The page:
5. Fear and Loathing in Las Vegas Directed by Terry Gilliam (1998)
Novel by Hunter S. Thompson. The book is a fantastically written, trippy, drug-addled, highly amusing mess of a read. The film is more of the same. I love both but for different reasons. Both make me laugh, both are crazy. The book made me go out and hunt down more Hunter S. Thompson. The film made me want to go to Las Vegas. Great stuff.

Honourable mentions to The Beach and A Clockwork Orange.
That’s all for today folks. Tomorrow I will tell you three terrible film adaptations of books, if I can think of any! Check out, as always Flower Faerie Lives Life and Books on the Tube. Also, I will be following Me, Bookshelf and I, who has recently startedthe challenge. Check them out too, if you like!

30 day book challenge: Day 1!

Wow, nothing like a tricky question to start a month of book questions. Today I will be telling you my top ten favourite books of all time! The top five wasn’t too hard, because I made up my mind about most of those a long time ago. All the other positions were very much up for grabs. I’ve been very ruthless and left out childhood books, since I will talk about those at a later date! Without further ado, here they are (top 5 in order, 6-10 not so much):

1. A Clockwork Orange – Anthony Burgess

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This has been top of my list of all time favourites for a long time. Why? Quite simply, I love the language in it. I admit the way Alex narrates may not be for everybody but I can’t get enough of it. Though alien at first, you quickly pick up the meanings and I loved that! I’ve always loved different languages and learning them, and just writing this is making me want to re-read this brilliant book. It’s a story of Alex and his ‘droogs’ and the ‘ultra-violence’ they commit and what happens after that. I don’t want to spoil the rest if you’ve never read it!

2. High Fidelity – Nick Hornby

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Another long standing favourite and top of the list until I read A Clockwork Orange in 2005. It is a book about love, rejection, music, records, mix tapes, lists of top fives and how all of these shape your life. This book is responsible for countless hours spent devising and making mix tapes for myself and friends; and further hours listing, both in conversation with others and in writing, my top five of anything and everything. It is the reason I knew my top five all time favourite books already! If you’ve never read this or seen the film, what are you waiting for!

3. The Time Travellers Wife – Audrey Niffeneger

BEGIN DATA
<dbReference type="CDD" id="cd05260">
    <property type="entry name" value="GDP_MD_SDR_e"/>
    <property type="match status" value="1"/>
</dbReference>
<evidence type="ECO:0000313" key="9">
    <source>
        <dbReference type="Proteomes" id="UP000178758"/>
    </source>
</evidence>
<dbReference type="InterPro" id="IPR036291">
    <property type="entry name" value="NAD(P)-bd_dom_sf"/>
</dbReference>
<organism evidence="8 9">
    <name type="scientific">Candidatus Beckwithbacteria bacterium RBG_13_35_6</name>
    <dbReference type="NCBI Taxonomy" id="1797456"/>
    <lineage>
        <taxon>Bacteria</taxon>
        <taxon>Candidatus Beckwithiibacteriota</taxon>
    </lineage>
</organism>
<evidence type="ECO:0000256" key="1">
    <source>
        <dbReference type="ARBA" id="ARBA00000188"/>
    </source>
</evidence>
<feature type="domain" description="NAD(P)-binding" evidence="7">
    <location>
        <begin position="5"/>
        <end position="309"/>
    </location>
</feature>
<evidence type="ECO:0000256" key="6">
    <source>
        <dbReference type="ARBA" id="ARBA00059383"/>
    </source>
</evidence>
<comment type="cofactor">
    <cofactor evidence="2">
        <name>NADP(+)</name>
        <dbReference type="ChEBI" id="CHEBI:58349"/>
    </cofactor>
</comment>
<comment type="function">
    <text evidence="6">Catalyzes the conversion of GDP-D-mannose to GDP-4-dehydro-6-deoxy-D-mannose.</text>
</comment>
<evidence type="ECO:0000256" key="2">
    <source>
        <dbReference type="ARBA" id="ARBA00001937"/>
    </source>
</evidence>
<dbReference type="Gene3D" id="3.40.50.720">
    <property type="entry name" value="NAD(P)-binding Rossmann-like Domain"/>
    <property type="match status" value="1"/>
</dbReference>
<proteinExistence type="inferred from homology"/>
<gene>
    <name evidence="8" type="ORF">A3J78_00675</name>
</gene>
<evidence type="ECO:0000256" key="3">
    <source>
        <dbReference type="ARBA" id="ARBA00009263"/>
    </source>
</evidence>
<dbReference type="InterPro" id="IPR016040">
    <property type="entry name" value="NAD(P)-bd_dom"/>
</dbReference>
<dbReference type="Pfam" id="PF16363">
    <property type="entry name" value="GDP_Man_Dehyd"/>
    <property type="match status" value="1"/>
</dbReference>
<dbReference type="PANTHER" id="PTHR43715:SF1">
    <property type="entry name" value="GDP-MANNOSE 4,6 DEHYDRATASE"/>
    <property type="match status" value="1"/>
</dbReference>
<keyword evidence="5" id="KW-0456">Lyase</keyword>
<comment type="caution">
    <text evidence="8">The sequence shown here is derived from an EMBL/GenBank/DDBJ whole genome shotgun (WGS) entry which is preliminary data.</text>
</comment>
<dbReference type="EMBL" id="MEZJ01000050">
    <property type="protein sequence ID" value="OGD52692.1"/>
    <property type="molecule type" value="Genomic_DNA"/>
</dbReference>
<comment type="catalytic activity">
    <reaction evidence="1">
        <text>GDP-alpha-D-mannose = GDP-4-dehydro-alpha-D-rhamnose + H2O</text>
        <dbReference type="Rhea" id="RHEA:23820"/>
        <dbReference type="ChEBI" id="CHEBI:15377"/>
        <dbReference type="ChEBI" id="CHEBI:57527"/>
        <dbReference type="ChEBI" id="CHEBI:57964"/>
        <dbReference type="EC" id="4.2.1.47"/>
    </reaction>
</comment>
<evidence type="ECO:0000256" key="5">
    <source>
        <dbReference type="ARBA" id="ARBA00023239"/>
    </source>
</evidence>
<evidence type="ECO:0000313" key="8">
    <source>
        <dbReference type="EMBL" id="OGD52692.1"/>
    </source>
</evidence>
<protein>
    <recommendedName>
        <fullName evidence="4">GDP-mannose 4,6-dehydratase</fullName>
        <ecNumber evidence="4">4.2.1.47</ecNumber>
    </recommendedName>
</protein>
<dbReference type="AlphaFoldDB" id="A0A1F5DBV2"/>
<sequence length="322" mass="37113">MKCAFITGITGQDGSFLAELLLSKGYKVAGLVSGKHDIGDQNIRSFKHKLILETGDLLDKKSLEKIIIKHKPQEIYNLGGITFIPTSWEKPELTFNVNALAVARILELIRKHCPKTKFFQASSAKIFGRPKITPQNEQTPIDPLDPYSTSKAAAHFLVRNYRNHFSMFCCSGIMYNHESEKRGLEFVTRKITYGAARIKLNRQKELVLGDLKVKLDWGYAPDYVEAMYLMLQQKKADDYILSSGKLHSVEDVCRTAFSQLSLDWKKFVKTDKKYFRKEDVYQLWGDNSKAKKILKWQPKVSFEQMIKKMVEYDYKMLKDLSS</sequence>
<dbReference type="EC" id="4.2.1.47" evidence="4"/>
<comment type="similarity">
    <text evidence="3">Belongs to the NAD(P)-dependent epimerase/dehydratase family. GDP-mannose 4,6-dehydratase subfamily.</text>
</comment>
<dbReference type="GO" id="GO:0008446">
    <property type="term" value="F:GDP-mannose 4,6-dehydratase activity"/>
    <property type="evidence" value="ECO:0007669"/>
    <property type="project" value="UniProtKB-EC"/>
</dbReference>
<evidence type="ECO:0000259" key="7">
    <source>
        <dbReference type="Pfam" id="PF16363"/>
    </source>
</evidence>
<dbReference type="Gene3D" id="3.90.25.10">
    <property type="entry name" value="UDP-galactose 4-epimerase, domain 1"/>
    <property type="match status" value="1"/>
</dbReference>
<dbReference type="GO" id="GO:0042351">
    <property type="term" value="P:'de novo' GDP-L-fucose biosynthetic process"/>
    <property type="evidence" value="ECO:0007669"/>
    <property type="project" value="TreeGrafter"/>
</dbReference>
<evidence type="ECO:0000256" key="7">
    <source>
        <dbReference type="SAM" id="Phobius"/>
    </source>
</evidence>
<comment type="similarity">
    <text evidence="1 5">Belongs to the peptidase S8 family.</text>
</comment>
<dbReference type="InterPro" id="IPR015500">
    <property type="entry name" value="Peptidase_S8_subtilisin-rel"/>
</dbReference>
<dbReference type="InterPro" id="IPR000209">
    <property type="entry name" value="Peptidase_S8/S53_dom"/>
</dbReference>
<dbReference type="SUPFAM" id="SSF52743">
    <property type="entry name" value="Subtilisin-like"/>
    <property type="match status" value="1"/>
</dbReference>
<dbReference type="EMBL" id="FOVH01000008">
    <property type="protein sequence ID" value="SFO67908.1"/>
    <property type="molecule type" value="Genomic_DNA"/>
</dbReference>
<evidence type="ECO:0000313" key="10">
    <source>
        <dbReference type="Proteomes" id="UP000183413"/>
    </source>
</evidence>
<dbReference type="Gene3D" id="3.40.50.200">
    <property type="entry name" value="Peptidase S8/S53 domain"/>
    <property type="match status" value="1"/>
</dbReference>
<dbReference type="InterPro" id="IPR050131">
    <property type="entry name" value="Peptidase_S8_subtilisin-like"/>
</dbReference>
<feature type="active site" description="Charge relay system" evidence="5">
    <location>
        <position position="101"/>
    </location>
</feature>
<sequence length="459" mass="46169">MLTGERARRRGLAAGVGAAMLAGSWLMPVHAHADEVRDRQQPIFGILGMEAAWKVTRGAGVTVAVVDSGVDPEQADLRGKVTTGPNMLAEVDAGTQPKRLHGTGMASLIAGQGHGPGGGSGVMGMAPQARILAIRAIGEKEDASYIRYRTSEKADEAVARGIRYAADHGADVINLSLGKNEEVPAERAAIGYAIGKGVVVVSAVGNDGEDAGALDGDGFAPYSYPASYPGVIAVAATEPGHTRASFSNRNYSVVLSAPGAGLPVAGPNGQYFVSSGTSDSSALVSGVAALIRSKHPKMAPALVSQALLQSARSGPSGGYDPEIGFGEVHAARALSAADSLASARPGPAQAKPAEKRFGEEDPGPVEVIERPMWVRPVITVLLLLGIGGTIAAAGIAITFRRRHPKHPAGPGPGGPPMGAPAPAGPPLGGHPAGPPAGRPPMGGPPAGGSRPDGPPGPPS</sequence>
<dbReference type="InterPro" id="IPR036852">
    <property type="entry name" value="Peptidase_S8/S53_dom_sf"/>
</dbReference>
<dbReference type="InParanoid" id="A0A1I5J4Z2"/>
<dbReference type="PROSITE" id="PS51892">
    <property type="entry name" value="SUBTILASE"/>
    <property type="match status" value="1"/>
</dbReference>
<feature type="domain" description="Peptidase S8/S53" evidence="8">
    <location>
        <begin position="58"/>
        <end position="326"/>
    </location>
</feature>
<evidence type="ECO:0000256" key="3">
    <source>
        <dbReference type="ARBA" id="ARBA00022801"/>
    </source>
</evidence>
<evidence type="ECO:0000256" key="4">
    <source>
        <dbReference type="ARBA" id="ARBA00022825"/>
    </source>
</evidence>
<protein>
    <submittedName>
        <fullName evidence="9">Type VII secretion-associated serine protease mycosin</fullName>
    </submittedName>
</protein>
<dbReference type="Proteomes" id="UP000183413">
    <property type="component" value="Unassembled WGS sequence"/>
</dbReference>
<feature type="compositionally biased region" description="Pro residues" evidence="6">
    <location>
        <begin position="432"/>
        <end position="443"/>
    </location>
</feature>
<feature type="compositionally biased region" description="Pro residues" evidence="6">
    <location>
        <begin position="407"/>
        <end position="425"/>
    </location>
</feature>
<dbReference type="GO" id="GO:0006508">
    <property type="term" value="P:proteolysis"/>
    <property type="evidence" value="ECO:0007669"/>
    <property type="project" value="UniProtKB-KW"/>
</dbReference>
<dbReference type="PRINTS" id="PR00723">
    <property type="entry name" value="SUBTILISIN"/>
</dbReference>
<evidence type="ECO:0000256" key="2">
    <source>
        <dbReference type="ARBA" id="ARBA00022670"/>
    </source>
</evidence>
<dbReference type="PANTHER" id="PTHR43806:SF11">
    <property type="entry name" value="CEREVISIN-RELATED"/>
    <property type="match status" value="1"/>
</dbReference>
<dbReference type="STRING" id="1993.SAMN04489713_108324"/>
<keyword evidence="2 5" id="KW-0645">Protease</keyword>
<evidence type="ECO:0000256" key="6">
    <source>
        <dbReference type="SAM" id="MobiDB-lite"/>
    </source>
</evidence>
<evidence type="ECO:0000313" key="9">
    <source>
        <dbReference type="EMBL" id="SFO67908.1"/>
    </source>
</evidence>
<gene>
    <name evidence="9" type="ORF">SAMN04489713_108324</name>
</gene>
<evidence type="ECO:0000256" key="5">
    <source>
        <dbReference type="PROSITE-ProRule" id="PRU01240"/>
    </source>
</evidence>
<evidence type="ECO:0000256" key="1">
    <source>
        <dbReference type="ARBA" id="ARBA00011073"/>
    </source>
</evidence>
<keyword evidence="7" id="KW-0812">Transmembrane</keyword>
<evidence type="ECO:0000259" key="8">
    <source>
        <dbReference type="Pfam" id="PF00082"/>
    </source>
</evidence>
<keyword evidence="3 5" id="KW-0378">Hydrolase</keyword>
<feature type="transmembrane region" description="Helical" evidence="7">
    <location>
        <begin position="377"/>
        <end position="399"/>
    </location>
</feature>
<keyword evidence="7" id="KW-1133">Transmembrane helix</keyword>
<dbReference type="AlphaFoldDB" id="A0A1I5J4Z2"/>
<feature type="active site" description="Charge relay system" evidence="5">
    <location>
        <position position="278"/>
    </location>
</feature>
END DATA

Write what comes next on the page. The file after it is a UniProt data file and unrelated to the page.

Looking back, I was unfairly rude to this book. Before I read it I judged it loudly and heartily (to my mum who was trying to convince me to read it) based solely on the title. A few pages in, I was proved wrong. This book was so gripping, and so unlike anything else I had ever read; one of those where you wish you’d had the idea yourself! So, do not judge, just read. An amazing story of love through time and such vividly drawn characters to really care about. I will probably never watch the film though. I just don’t think I could stand it not being as I imagined.

4. The Lovely Bones – Alice Sebold

I didn’t like the film, and the book still makes me incredibly sad, but it has been in the top five a long time, and deserves its place there. It is beautifully written, and has such a well crafted storyline and interesting viewpoint.

5. A Million Little Pieces – James Frey

Not exactly a memoir, not completely fiction either, James Frey writes about drugs and his life recovering in rehab. I haven’t yet read any of Frey’s other novels, and this isn’t the type of book I usually enjoy. I don’t know what else to say, I just thought it was great! Not for the faint hearted though, Frey’s details and descriptions are graphic to say the least.

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6. The Hanging Garden – Ian Rankin

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I’ve never quite found anything that matches up to the way Ian Rankin writes crime in his Rebus series. Believe me, I have read a lot of crime novels, but no one writes the way he does. It’s the descriptions, the characters, the carefully crafted plots, but mostly it’s the writing itself. In my opinion this is by far the best to feature Inspector Rebus. Somehow poignant yet still gritty.

7. The Passage – Justin Cronin

Blew me away. I’ve written about this elsewhere. There is so much to it, so may threads to join together and every part is just so well written and gripping. Post apocalyptic with a difference. It has made me think about it again and again, which must be the sign of a good book.

8. The Hunger Games Trilogy – Suzanne Collins